STARS designationJune 24, 2020 — An organization that recognizes excellence in sustainability practices has given CSU Channel Islands (CSUCI) one of its highest ratings.

The Association for the Advancement of Sustainability in Higher Education (AASHE) commended CSUCI for earning a gold rating in AASHE’s Sustainability Tracking, Assessment & Rating System (STARS).

“STARS was developed by the campus sustainability community to provide high standards for recognizing campus sustainability efforts,” said AASHE Executive Director Meghan Fay Zahniser. “CSUCI has demonstrated a substantial commitment to sustainability by achieving a STARS gold rating and is to be congratulated for their efforts.”

A gold rating is the second-highest in the five-level STARS rating system, which, from lowest to highest is: reporter, bronze, silver, gold and platinum. CSUCI is one of only three CSUs with a gold rating, and CSUCI is the first to be recognized as gold by the newer, more stringent standards.

AASHE’s STARS program has more than 900 participants in 40 countries and is open to any institution of higher learning in the world. In order to achieve a rating, participants report achievements in five overall areas: 1) academics 2) engagement, 3) operations, 4) planning and administration, and 5) innovation and leadership.

“It doesn’t just look at our environmental impacts or how much water or energy we’re using, but it looks at our social spaces, our curriculum, diversity and employee compensation—the percentage of employees earning a living wage,” said CSUCI Sustainability and Energy Manager Roxane Beigel-Coryell

Among the University’s accomplishments is the reduction of greenhouse gas emissions by 66% when compared with the 2008-2009 baseline. The University accomplished this through efficiency and conservation strategies such as lighting retrofits, heating, ventilation and air conditioning systems and equipment upgrades.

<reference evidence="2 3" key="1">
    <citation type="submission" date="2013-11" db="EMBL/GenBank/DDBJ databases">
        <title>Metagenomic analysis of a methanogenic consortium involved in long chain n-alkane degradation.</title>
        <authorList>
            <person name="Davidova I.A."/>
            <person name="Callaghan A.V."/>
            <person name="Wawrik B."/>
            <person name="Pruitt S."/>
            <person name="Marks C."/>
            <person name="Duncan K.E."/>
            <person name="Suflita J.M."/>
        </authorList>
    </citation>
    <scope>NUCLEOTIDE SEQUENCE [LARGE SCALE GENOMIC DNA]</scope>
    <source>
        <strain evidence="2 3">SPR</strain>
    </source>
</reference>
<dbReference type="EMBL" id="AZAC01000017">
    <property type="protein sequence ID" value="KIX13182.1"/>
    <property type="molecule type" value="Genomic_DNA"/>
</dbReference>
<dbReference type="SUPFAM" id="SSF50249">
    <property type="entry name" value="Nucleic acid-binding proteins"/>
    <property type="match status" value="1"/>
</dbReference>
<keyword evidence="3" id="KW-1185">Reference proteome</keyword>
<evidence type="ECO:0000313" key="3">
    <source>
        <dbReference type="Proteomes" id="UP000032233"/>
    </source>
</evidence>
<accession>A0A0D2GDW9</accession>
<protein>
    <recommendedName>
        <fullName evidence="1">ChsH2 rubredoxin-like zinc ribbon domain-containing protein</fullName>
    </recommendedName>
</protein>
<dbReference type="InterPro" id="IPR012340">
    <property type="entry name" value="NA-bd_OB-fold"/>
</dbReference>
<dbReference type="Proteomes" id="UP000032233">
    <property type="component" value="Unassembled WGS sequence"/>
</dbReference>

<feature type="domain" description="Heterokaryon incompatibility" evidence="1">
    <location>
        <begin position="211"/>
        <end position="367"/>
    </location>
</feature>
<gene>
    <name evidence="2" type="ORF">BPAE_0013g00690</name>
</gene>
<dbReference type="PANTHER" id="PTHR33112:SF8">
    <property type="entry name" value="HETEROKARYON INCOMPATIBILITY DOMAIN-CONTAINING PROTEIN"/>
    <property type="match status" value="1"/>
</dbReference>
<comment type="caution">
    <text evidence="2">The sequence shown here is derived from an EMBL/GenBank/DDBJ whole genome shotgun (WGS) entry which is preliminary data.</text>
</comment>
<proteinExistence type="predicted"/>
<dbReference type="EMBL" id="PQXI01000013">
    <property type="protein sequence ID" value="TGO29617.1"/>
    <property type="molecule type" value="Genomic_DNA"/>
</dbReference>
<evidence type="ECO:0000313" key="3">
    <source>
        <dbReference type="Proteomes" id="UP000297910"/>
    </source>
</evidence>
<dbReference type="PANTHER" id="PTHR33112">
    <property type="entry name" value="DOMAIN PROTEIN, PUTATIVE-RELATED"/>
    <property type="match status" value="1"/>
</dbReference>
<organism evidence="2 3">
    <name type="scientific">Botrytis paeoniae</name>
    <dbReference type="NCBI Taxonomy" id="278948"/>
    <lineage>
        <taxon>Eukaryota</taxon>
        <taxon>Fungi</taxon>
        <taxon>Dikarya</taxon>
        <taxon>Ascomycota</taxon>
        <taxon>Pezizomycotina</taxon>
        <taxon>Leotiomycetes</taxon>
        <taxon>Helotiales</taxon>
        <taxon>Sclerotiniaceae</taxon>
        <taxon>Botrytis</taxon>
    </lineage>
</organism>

“While the University does have plans for a large solar photovoltaic project in the coming years that will supply approximately 67% of the University's electricity needs, the greenhouse gas reductions to date have been achieved solely through energy management, efficiency measures and engagement initiatives,” the report said.

CSUCI’s water usage has been reduced 24% per person and 26% in terms of the non-potable water used for irrigation, thanks to native and drought-tolerant planting around campus. Campus personnel also manages CSU Channel Islands’ University Park, a 367-acre park, in a natural and wild state that protects the open space and grounds for recreation. All campus gardens are managed organically.

“We’ve drastically reduced our use of any pesticides or herbicides on campus,” Beigel-Coryell said. “That means our first priority is mechanical management such as pulling weeds and encouraging certain insects that keep pests in check.”

Campus support for groups of students not well represented in higher education is also a point of distinction with a variety of financial resources, peer mentorship and organizations such as the Multicultural Dream Center, the African American Outreach and Transitions Academy, and the Center for Multicultural Engagement.

The University also offers training for faculty and staff to become undocumented student allies, so they can better understand the challenges of and provide support for undocumented students.

CSUCI is a proud Hispanic-Serving Institution (HSI) and in 2019 received the Seal of Excelencia, a prestigious certification granted by the Washington, D.C.-based organization, Excelencia in Education. The Seal recognizes an institution’s very high level of commitment and effort to serve Latinx students successfully.

Another campus strength is its role as a living laboratory, in which 33% of faculty members are conducting research into sustainability practices, representing 70% of CSUCI’s disciplines.

Student and faculty research at CSUCI includes air quality, grounds management, microplastic pollution, agriculture, indigenous culture and more.

CSUCI is continuously seeking new ways to improve its sustainability and scored high marks in a number of areas.

Beigel-Coryell believes participating in the STARS program is important for the University as it is CSUCI’s responsibility to care for the land and the people who come here to teach and learn.

“We have a responsibility as an institution to have as little impact as we possibly can and to be good stewards of our resources,” Beigel-Coryell said. “Our utilization of water, our waste generation, our people and how we treat them. We must have programs to support equity for everyone, educating students for the future, and making sure we are investing in our mission. We have a really important role to be leaders in researching ways to combat climate change and to ensure a bright future for all of us.”

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